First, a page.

Here's a short "take" on what makes China tick.  I found it in the New York Times.  I was impressed at the simplicity of the writing.  I grasped the characterization of the country instantly, and the concept has stayed with me solidly.  In fact, I heard myself describing it to a friend the other day.  I was a bit taken aback at the fragility of the arrangement there, and the idea that somehow the people in charge had seemingly lucked into the formula for keeping things on an even keel.  But you have to be impressed.  Very impressed.


"China largely operates on Confucian/Buddhist/Daoist values.  "Harmony" and "harmonization" are not euphemisms in China.  They are essential and basic tenets of the need to maintain balance between coexistent opposing and conflicting forces.  The alternative, perfectly understood by most Chinese and anyone aware of China's culture and history, is turmoil and chaos.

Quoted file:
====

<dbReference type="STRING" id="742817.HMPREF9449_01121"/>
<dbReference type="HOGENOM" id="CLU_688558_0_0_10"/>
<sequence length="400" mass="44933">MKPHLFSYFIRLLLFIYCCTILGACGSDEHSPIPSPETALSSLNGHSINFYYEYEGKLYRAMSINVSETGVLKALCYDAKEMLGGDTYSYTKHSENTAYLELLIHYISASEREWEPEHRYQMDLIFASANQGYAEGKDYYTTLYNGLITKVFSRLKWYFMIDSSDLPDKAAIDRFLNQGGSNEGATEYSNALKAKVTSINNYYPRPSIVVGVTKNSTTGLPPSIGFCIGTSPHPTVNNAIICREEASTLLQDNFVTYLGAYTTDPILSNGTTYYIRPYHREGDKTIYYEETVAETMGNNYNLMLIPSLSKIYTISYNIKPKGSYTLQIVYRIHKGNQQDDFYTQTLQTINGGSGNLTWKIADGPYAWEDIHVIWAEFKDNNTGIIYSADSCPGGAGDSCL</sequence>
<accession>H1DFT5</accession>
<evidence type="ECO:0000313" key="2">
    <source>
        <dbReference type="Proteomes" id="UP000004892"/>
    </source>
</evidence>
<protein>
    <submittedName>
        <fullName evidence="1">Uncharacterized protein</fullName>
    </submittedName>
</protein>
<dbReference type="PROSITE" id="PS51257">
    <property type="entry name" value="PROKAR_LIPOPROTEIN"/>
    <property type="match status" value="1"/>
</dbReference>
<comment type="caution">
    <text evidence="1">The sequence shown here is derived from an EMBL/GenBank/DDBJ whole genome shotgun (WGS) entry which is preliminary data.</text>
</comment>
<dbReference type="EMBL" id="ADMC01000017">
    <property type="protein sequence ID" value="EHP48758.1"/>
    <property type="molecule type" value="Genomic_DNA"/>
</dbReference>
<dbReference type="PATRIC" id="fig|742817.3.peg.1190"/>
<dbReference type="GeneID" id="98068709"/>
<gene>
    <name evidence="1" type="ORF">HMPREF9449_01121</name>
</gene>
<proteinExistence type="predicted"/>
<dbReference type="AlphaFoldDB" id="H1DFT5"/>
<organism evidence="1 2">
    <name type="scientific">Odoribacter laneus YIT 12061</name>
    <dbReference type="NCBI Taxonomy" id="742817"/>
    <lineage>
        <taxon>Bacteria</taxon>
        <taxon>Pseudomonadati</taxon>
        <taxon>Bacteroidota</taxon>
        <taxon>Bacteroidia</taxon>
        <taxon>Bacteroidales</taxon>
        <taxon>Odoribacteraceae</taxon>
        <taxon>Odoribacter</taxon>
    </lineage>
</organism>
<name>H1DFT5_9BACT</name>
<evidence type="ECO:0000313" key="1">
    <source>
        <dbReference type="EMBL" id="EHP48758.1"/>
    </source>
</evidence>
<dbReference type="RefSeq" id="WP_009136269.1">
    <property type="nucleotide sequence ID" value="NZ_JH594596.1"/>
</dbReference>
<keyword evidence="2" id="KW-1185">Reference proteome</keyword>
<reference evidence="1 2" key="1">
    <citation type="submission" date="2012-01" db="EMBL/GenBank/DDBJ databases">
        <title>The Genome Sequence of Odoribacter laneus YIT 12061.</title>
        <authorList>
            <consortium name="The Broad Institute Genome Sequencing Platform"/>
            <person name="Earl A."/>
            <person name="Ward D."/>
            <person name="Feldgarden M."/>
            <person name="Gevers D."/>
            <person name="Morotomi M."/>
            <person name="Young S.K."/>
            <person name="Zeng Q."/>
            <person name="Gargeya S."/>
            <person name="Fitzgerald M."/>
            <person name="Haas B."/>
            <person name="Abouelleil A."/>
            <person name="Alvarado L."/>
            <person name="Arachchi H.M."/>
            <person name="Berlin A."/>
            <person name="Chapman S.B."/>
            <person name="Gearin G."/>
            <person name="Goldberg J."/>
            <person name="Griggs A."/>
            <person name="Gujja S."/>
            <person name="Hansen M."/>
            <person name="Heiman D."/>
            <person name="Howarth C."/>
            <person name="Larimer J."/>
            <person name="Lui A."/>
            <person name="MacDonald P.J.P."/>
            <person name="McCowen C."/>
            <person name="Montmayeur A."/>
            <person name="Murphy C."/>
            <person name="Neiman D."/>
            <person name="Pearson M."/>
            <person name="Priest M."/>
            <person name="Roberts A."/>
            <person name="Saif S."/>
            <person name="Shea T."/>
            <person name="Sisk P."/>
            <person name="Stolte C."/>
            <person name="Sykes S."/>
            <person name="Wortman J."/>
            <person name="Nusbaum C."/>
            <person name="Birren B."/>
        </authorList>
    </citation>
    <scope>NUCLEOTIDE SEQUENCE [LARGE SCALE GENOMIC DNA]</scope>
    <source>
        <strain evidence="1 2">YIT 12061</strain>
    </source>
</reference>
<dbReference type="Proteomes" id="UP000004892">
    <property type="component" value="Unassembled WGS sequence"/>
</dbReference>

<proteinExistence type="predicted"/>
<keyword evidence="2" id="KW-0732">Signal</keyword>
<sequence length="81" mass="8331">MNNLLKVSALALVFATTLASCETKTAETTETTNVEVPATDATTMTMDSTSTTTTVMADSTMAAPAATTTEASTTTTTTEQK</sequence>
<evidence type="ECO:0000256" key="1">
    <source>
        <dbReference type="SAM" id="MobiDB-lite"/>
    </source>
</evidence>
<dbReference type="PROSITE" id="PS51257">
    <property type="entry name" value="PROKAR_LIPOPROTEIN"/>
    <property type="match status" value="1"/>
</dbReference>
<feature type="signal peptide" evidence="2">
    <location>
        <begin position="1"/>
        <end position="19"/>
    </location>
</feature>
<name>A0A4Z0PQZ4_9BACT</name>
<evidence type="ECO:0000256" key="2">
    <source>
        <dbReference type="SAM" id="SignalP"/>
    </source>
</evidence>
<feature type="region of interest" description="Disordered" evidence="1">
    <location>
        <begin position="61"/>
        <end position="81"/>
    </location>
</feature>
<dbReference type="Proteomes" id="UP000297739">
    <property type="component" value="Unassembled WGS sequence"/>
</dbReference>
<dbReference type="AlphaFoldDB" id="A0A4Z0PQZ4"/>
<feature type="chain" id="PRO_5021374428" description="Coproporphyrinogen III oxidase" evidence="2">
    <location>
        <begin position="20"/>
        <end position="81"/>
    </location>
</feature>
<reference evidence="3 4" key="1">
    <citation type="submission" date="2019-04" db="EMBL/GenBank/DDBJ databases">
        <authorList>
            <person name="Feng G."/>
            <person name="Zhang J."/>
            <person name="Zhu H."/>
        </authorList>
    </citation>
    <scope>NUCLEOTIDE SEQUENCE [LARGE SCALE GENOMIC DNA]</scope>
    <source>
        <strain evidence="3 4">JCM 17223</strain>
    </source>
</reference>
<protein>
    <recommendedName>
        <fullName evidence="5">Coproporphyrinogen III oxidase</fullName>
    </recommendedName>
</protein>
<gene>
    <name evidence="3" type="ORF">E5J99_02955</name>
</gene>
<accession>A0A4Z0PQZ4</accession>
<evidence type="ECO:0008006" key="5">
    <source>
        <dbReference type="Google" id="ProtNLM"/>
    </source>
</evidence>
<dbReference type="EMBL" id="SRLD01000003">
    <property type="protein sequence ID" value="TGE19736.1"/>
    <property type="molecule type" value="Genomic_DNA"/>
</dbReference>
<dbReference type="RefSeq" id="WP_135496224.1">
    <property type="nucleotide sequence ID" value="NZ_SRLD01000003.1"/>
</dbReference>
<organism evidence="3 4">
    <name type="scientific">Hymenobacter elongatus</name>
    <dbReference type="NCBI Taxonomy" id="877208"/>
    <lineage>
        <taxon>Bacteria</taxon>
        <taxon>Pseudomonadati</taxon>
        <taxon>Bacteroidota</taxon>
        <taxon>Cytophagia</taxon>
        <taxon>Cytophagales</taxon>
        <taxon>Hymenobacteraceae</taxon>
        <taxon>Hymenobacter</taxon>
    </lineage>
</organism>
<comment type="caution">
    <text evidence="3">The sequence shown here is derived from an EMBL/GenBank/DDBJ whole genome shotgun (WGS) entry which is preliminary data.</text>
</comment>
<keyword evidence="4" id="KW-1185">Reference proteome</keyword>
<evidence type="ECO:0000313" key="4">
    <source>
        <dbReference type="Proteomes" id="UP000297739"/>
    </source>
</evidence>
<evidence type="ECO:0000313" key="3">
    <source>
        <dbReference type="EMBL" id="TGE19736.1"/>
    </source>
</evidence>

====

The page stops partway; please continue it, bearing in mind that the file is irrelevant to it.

Pew Global opinion polls show that the present Chinese Government enjoys higher public support than most so-called democracies.  The reasons for this are that the present Chinese government, probably more than any other government in China's entire history, is viewed by its public as competently delivering social and economic progress, and harmony.  Today is a very different China from that of the Empress Dowager, of Sun Yat-sen and the warlords, of many years of civil was and foreign incursions, or of Mao Zedong.  It is a reformist authoritarian state with many democratic characteristics.
It is intensely interested in, and is responsive to domestic and global opinion.  But China understands itself: it cannot stay on its path of steady progress without an authoritarian element in maintaining harmony.